XXVIIIth World Congress of the International Association for the Philosophy of Law and Social Philosophy (IVR)
Organisers: Péter Cserne (University of Hull, UK), Miklós Könczöl (PPCU, Hungary), Viktor Lorincz (HAS Institute for Legal Studies, Hungary)
Style is probably best characterized as a proto-concept. The term ‘style’ is used in a bewildering variety of senses and contexts, mundane and refined, practical and theoretical. While there is a risk that the term causes more confusion rather than contribute to organising and expressing our thoughts clearly, the problems it refers to are unlikely to disappear. Art historians, linguists, sociologists of culture could not easily do without it.
The term has also been used in a variety of legal discourses, referring to characteristic ways legislators, judges, law enforcement agencies talk and behave; specific legal institutions operate; legal systems express distinctive mentalities and cultural patterns. Style books in courts provide more or less binding guidance, assuring consistency in adjudication by regulating the written form of judicial decisions; a ‘plain style’ as opposed to legalese and jargon is supposed to make law accessible; the ‘legal stylist’ as a paralegal specialism in the ecology of modern law firms takes care of standard formal and substantive features of legal documents. In fact, some legal historians suggest that the origins of style as a technical term are in medieval legal doctrine, when stilus referred either to certain formal features of official legal documents or to customary procedural rules of specific courts.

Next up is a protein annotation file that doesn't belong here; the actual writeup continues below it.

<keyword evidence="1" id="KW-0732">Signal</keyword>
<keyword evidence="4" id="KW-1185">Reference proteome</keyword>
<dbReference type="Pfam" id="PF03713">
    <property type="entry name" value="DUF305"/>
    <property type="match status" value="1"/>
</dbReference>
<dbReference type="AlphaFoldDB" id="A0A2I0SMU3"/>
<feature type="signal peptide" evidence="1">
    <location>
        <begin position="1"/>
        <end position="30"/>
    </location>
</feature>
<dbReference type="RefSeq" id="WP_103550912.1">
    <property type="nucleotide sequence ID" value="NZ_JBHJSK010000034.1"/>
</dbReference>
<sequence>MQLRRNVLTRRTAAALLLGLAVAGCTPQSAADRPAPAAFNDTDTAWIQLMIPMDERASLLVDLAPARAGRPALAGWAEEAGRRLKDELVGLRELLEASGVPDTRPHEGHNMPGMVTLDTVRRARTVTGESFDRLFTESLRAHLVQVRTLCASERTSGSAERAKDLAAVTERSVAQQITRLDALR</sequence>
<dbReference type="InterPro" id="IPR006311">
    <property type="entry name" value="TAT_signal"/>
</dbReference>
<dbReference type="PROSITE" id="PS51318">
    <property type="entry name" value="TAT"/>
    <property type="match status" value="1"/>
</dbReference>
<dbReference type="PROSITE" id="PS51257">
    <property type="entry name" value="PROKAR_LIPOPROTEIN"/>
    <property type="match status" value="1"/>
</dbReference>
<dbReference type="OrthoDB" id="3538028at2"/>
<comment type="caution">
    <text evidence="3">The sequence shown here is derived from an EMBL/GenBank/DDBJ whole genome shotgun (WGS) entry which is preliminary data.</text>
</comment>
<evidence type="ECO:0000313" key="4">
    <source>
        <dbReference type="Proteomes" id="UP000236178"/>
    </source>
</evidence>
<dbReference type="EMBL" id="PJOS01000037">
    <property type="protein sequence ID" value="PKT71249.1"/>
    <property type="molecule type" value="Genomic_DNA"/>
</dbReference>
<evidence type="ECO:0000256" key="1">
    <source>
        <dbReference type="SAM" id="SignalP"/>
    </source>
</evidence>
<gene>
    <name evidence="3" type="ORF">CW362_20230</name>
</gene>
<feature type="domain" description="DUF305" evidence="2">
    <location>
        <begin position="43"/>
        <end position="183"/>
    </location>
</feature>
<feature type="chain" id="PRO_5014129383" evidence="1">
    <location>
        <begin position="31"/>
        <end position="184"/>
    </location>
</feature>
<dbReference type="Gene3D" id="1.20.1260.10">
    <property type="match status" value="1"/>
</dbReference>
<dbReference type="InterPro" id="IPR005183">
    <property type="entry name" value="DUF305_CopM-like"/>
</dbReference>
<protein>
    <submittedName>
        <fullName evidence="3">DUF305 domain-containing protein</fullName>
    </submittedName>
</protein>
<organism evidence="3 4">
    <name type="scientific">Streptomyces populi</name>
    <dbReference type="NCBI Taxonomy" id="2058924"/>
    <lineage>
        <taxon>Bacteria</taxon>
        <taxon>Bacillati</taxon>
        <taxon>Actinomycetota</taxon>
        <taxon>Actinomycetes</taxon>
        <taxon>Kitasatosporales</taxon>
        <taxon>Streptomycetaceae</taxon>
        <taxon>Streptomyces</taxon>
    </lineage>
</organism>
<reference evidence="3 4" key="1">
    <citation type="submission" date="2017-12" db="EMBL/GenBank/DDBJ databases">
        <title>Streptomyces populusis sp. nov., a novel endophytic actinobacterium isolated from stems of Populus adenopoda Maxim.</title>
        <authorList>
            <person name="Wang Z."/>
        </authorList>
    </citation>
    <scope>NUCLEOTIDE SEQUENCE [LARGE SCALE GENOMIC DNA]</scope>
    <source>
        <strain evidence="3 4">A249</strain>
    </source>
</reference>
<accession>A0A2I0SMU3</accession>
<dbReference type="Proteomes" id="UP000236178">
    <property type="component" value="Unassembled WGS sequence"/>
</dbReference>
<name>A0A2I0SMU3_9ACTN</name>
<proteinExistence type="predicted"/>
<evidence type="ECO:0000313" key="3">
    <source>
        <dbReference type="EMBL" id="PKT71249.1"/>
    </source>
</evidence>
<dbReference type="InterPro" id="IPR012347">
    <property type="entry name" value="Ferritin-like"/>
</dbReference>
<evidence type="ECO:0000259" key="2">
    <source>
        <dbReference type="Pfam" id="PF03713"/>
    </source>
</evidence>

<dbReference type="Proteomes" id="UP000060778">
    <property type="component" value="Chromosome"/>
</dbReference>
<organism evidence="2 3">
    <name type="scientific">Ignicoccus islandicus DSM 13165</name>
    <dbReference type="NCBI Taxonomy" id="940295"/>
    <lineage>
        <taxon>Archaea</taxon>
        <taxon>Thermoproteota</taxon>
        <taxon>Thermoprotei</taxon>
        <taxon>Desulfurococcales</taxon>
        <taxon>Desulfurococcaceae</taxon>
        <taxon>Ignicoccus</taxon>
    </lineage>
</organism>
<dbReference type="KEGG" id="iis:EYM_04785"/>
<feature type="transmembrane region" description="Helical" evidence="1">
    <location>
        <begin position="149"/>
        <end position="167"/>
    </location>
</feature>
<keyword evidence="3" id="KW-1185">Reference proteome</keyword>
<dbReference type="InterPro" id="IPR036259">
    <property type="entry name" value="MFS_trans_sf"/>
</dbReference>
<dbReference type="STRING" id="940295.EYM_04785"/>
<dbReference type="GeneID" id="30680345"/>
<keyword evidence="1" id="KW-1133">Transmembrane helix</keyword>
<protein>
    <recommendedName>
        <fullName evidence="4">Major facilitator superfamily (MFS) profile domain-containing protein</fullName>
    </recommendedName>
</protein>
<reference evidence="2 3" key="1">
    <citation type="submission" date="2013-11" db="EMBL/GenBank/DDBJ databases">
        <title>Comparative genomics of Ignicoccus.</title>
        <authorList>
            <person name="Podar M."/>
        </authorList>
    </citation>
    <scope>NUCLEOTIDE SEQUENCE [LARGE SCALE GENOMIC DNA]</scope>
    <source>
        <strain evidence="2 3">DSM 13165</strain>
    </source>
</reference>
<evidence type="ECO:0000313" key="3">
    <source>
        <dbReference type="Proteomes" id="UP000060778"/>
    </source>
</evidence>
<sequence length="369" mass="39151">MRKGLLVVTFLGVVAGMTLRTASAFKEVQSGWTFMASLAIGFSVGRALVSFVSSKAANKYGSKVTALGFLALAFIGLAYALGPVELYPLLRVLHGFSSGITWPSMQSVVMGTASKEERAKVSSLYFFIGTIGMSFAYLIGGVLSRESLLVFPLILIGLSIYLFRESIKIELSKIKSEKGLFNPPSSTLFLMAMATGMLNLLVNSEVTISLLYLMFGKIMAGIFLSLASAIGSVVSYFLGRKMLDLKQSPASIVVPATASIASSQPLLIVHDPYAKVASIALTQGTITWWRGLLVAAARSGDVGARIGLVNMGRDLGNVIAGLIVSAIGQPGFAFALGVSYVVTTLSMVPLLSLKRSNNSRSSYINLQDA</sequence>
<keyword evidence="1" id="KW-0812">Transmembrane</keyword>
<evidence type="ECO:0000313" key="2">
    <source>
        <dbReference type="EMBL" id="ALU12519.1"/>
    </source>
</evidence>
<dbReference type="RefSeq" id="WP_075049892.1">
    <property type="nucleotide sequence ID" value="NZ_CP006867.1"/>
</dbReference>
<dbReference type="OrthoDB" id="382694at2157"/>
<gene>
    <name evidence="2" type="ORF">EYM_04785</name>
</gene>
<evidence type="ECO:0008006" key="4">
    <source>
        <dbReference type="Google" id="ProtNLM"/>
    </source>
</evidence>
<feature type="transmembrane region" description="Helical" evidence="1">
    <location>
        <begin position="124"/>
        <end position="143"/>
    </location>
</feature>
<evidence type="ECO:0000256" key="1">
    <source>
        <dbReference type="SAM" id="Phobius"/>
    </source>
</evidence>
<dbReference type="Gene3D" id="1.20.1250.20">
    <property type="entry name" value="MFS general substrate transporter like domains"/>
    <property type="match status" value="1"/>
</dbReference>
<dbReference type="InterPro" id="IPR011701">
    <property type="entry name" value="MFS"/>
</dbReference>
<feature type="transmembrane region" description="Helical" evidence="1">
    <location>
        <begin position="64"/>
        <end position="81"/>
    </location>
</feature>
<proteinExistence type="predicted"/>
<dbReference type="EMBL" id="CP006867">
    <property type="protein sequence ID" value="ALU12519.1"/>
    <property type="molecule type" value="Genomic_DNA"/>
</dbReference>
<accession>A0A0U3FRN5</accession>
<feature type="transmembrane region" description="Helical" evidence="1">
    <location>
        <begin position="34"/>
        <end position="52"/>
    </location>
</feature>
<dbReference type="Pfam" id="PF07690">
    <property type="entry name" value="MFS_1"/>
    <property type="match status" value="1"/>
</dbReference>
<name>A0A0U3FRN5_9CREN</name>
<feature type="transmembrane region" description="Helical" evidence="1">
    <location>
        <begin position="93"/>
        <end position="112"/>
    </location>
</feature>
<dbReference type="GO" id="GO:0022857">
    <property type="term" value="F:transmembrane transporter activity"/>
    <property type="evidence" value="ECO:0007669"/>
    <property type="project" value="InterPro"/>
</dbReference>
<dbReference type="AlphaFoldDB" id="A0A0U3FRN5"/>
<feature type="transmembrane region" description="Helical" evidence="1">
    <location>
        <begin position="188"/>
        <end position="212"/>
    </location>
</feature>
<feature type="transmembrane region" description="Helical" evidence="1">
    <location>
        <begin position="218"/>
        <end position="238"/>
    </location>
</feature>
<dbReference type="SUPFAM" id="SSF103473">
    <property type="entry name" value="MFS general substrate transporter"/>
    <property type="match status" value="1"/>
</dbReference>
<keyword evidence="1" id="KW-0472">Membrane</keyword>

The aims of this workshop are twofold.
First, it should contribute to mapping (distinguishing and clarifying) the numerous ways ‘style’ is used in legal discourses, including legal reasoning, comparative law, legal semiotics, legal aesthetics, law and literature. How is ‘style’ related to ‘content’, ‘form’, ‘mentality’, ‘culture’, or ‘narrative’?
Second, it should generate reflection on possible cross-disciplinary connections. If style is to be used in legal discourse, how is this use enriched by/distinct from the usage of the term in other disciplinary discourses, such as art history, cultural studies, linguistics, or sociology of science?
We invite contributions discussing these and related questions. An abstract of 250–500 words, indicating the authors’ academic affiliation, should be submitted by 30 April 2017 to [email protected], indicating “Law and style IVR” in the subject line. Acceptance decisions will be communicated by mid-May.